Foxtons denies ‘bait and switch’ tactics in case of London couple

Newspaper investigation reveals couple were shown flat not available to rent and then given keys to smaller unit downstairs.


foxtons brixton

A national newspaper has suggested that a leading London estate agency has been using ‘bait and switch’ tactics within the capital’s lettings market, a charge it has denied.

The Sunday Times reported the case of a young couple who turned up at a flat with keys provided by Foxtons for a £1,400-a-month two-bedroom flat in Brixton, South London, but discovered that they fitted the locks of a smaller, one-bedroom flat downstairs

Foxtons says the key swap was human error but The Sunday Times says the case of couple Naomi Trent and Anthony Regan features many of the hallmarks of a ‘bait and switch’ tactic.

This is when tenants are shown and offered desirable properties to rent but then given inferior or smaller units just before the tenancy begins.

The newspaper also reported that the original two-bedroom flat shown to the couple by Foxtons was not available to rent.

Foxtons statement

“We would like to take this opportunity to again apologise to Ms Trent and Mr Regan,” a Foxtons spokesperson told The Negotiator. “Foxtons prides itself on delivering exceptional service to our customers. On the rare occasion that our service falls short of expectation we will always strive to resolve the issue to the satisfaction of our customers.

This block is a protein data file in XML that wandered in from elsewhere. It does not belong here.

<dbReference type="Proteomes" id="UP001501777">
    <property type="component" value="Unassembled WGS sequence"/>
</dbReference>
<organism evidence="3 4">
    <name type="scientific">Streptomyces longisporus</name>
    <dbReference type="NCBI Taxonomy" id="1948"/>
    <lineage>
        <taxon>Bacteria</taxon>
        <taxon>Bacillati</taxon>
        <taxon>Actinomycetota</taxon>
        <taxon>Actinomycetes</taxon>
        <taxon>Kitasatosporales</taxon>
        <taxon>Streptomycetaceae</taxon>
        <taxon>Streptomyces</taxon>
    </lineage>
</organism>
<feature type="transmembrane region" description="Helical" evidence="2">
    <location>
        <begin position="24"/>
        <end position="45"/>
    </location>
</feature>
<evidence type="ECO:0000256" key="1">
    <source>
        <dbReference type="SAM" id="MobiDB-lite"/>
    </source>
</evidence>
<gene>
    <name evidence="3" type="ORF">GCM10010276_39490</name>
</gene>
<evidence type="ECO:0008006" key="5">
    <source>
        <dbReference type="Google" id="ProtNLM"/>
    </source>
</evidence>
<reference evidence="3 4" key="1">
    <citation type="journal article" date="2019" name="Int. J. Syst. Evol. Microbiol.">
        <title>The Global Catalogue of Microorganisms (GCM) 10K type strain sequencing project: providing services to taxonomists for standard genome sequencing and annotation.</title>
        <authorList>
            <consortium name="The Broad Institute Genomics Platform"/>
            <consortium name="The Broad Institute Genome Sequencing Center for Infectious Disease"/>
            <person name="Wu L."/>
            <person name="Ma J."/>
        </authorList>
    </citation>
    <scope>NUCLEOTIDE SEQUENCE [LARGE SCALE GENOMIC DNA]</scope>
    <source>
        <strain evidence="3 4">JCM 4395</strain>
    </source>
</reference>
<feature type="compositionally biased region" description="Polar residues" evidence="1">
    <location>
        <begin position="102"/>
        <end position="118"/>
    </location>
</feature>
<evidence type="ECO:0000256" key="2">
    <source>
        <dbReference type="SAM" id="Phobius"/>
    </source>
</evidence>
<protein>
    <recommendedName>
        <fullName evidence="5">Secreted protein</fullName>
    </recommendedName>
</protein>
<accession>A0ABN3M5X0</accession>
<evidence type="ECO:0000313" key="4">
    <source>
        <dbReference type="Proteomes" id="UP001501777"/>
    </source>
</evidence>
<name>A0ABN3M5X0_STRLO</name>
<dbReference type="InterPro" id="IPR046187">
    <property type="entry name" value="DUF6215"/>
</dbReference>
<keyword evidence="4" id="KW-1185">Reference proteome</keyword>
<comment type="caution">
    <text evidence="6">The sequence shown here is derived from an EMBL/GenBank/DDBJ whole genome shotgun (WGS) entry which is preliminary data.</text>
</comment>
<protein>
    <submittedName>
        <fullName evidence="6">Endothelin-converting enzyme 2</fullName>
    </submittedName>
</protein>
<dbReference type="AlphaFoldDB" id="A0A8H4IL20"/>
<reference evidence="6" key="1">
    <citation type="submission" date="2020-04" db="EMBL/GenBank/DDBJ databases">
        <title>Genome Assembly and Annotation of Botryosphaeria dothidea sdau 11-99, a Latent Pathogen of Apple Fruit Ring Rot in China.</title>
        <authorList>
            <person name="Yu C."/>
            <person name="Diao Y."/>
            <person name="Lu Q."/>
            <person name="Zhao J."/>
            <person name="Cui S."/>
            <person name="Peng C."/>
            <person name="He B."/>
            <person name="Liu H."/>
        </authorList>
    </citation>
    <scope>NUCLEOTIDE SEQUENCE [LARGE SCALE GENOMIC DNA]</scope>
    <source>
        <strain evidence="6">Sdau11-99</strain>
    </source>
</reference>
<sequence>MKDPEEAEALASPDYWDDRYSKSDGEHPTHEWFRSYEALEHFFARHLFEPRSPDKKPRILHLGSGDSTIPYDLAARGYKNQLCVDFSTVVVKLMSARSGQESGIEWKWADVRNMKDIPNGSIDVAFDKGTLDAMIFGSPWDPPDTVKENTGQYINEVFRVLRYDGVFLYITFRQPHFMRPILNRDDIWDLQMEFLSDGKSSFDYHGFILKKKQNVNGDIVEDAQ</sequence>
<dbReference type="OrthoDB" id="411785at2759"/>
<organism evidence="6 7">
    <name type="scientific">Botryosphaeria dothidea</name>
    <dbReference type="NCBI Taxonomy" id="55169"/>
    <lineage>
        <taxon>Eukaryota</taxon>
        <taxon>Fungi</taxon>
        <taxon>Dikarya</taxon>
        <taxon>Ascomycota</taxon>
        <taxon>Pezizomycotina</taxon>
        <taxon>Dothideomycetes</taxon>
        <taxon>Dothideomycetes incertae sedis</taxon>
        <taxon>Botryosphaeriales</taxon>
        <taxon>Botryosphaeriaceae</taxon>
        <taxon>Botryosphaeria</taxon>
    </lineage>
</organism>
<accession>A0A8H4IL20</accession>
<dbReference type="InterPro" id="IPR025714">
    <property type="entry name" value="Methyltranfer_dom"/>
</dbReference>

“Ms Trent and Mr Regan were shown around a flat by a new member of staff. The cost, tenancy agreement and paperwork for the one-bed property the couple initially enquired about were all correct. We’re sorry that, as a result of human error on our part, the viewing was mistakenly for the wrong property

“As soon as the problem came to light we offered help and compensation to Ms Trent and Mr Regan. We offered to refund the tenants for all fees paid for the tenancy (£500) and also make a £1,500 gesture of goodwill. The tenants have accepted this offer. We hope to work with Ms Trent and Mr Regan to find a new property.”

The case has been criticised by industry expert Kate Faulkner who said it featured compliance issues, and also housing campaign group Generation Rent, which said it was ‘unacceptable’.

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